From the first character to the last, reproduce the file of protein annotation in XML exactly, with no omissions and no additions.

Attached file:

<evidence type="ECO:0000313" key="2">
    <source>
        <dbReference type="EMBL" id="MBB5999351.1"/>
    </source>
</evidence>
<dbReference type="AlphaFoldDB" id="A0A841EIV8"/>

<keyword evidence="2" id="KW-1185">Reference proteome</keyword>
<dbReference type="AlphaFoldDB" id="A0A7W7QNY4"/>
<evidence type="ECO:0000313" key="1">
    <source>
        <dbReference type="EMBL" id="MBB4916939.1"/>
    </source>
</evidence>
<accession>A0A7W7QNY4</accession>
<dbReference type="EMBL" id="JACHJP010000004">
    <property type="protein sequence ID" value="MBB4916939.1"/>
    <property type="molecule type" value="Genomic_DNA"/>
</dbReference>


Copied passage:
<evidence type="ECO:0000313" key="2">
    <source>
        <dbReference type="EMBL" id="MBB5999351.1"/>
    </source>
</evidence>
<dbReference type="AlphaFoldDB" id="A0A841EIV8"/>

<keyword evidence="2" id="KW-1185">Reference proteome</keyword>
<dbReference type="AlphaFoldDB" id="A0A7W7QNY4"/>
<evidence type="ECO:0000313" key="1">
    <source>
        <dbReference type="EMBL" id="MBB4916939.1"/>
    </source>
</evidence>
<accession>A0A7W7QNY4</accession>
<dbReference type="EMBL" id="JACHJP010000004">
    <property type="protein sequence ID" value="MBB4916939.1"/>
    <property type="molecule type" value="Genomic_DNA"/>
</dbReference>